PETALING JAYA: Last year, Malaysia ranked 53rd out of 177 countries compared with 54 out of 176 in 2012 in the Transparency International Corruption Perceptions Index (CPI).
Although the country crept up one slot, it was reported that Malaysia remained in the average range, showing that the fight against corruption is still inadequate.
Among Asean countries, Malaysia trails Singapore in pole position and Brunei at second. Singapore ranked 7th out of the 177 countries.
Former Chief Justice of Malaysia Tun Abdul Hamid Mohamad put the situation in Malaysia succinctly when he said: “Yet there seems to be another new aspect to the practice of corruption. Asking for and receiving bribes is no longer something that is done quietly by individuals. It appears to have become an accepted norm and to be shared by all.”
Abdul Hamid, delivering his keynote address in a forum titled “Givers and Takers: The Integrity-Corruption Continuum” on Feb 15, went a step further, giving a religious twist to the practice of corruption.
“We may call it ‘religious money laundering’, ‘cleansing of haram money’ (as Islamic banks do) or ‘Islamisation of corruption’, something that Islam never approves of! I am referring to the sponsoring of ‘majlis buka puasa’ at expensive hotels or maybe even umrah trips. To me, that is corruption of religion,” Abdul Hamid said.
PAS research centre executive director Dr Dzulkefly Ahmad told theantdaily the defining criterion of corrupt practice should be whether that action was meant to influence an outcome of a decision-making process.
“There is a saying by the Prophet (Hadith) where one of his companions in the Treasury asked him if he is entitled to take a gift from someone. The Prophet said, ‘Would you be receiving that gift if you are not in the position you are in? Do you think that if you are someone sitting at home and not assuming this public office that you will get this gift?”
“And the companion answered “no”. The Prophet said: “That is corruption.”
Dzulkefly said if all civil servants subscribed to these Islamic values, corrupt practices and leakages would be stamped out, and the wastages outlined in the annual Auditor-General’s Report would be eradicated or at least minimised.
On whether the lavish “buka-puasa” events at five-star hotels were against Islam, Dzulkefly said: “It would depend on whether that action is meant to influence an outcome of a decision making process.”
“For example, a private pharmaceutical company sponsors a ‘buka puasa’ in a five-star hotel and invites Health Ministry officials. Unless the two are totally unrelated, which will look very strange, there is a perception of corruption as this company could be bidding for contracts later from the same ministry,” he said.
Sisters in Islam executive director Ratna Osman concurred with Dzulkefly, saying corruption in any form or amount is still corruption and a crime, what more under the cloak of religion.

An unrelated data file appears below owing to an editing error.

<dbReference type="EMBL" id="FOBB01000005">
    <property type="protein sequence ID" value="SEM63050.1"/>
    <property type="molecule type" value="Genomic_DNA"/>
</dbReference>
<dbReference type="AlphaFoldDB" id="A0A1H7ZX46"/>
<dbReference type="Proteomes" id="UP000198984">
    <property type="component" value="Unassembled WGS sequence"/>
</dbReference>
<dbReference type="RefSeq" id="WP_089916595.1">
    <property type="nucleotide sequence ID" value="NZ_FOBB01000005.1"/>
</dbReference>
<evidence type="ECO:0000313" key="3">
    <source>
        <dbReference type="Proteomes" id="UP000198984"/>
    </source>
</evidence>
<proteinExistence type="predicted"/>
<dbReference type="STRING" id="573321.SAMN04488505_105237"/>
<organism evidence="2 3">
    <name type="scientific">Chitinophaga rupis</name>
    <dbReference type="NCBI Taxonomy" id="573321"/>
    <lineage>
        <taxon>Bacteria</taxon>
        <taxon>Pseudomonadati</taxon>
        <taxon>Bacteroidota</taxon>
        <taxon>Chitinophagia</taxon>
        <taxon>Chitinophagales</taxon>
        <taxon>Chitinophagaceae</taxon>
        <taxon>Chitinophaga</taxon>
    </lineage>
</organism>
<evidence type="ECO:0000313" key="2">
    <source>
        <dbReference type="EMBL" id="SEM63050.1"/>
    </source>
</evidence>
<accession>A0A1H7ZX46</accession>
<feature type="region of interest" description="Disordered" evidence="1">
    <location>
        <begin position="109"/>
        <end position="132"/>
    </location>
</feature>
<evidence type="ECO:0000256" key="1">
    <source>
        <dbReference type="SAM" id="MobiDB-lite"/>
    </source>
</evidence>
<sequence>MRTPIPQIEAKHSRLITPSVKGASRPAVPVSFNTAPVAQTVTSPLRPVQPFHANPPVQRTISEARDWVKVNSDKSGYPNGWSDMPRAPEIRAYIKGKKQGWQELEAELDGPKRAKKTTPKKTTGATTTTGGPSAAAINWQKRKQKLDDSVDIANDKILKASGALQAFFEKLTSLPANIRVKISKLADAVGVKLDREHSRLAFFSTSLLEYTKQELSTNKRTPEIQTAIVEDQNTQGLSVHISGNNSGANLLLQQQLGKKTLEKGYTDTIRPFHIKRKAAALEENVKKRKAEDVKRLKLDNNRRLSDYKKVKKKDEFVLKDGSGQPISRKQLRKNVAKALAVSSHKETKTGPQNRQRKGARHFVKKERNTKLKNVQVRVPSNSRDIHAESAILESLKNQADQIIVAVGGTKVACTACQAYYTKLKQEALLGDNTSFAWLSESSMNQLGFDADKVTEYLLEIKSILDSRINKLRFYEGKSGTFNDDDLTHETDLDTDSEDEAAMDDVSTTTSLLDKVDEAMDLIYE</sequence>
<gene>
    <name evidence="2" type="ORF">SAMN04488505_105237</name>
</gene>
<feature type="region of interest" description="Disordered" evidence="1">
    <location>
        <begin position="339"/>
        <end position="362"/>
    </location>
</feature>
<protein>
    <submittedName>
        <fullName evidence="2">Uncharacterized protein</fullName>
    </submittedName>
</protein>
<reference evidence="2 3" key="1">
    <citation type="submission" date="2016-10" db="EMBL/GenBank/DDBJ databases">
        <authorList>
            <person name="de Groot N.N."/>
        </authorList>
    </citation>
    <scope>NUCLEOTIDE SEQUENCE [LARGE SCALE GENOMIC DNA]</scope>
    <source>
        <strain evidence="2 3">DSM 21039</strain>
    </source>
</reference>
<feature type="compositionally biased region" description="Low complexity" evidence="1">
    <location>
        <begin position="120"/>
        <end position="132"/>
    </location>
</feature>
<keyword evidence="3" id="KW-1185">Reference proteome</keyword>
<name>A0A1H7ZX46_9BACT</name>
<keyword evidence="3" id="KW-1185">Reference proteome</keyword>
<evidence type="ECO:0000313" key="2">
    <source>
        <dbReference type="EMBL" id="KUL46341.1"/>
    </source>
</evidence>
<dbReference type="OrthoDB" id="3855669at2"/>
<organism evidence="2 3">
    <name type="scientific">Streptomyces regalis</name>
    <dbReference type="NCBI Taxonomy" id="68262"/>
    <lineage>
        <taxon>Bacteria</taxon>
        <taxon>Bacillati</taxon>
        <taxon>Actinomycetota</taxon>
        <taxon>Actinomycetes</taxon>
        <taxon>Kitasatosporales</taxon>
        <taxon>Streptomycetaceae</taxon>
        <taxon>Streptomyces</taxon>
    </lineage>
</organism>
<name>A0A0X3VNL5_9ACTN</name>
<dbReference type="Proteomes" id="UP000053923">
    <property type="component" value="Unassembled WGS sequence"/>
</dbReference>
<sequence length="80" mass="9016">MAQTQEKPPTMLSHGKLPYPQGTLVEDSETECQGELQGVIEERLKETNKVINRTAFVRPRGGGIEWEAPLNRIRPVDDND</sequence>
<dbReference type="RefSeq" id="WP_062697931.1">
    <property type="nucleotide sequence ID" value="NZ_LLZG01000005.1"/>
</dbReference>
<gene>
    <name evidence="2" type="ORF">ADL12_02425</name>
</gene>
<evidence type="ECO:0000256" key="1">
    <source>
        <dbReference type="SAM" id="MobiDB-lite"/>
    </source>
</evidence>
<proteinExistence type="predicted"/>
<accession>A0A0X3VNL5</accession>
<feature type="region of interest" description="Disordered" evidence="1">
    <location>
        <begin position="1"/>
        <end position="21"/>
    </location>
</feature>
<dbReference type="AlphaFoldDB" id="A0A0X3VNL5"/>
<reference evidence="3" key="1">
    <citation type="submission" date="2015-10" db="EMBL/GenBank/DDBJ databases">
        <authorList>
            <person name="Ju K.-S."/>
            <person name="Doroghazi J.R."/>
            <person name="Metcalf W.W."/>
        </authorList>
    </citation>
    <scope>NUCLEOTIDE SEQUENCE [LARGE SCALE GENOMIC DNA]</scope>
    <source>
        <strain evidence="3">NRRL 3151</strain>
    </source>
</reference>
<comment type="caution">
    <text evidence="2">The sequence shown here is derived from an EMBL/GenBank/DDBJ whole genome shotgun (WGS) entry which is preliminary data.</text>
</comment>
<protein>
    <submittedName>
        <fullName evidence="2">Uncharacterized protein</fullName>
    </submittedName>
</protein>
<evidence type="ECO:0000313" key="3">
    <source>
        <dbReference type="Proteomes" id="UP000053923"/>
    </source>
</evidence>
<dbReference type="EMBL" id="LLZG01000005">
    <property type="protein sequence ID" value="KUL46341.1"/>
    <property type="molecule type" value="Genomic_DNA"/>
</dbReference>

“Islam stresses honesty and ethical conduct in monetary dealings. Unfortunately this form of bribery is deemed acceptable because it deals with religious acts. For example, sending someone to perform the Haj is still a bribe when it’s done in return for a favour,” she said.
As Abdul Hamid said : “… it is not driven by need but something that has become a norm; you want us to do something for you, you should give us something in return. Or, it could simply be the pleasure of getting a free meal, an off-shoot of the ‘belanja’ culture which, in turn, is the off-shoot of the kenduri culture, which has now been entrenched as national events on mega scales by both the government and the political parties.”
While the government is telling the rakyat to tighten their belts, for them to hold launches, events, forums and ‘majlis buka puasa’ at five-star hotels smacks of double standards.
Why should the government be splurging taxpayers’ money in such an expensive manner?
Hold the “majlis buka puasa”, launches, events and forums by all means, but why not do it in cheaper avenues such as halls and convention centres?
After all, aren’t the Putrajaya International Convention Centre (PICC) and the Putra World Trade Centre, which were used by the Organisation of the Islamic Conference (OIC) and the Non-Aligned Movement (NAM) Summit respectively, adequate?
Abdul Hamid said: “Everyone knows what corruption is but yet choose to commit it. Who does not know that corruption is wrong, bad, unlawful, sinful … But, why do people commit corruption?
“I would say the most important factors are needs and greed. However, in between there are other factors like the attitude of society towards it and opportunity.”
As long as society condones it as an accepted norm and allows corruption to fester, it will never end.
And so long as the authorities do not come down hard on all “givers and takers” and public perception of the Malaysian Anti-Corruption Commission (MACC) is that it only goes after the “flies” leaving the “tigers” free, corruption will grow.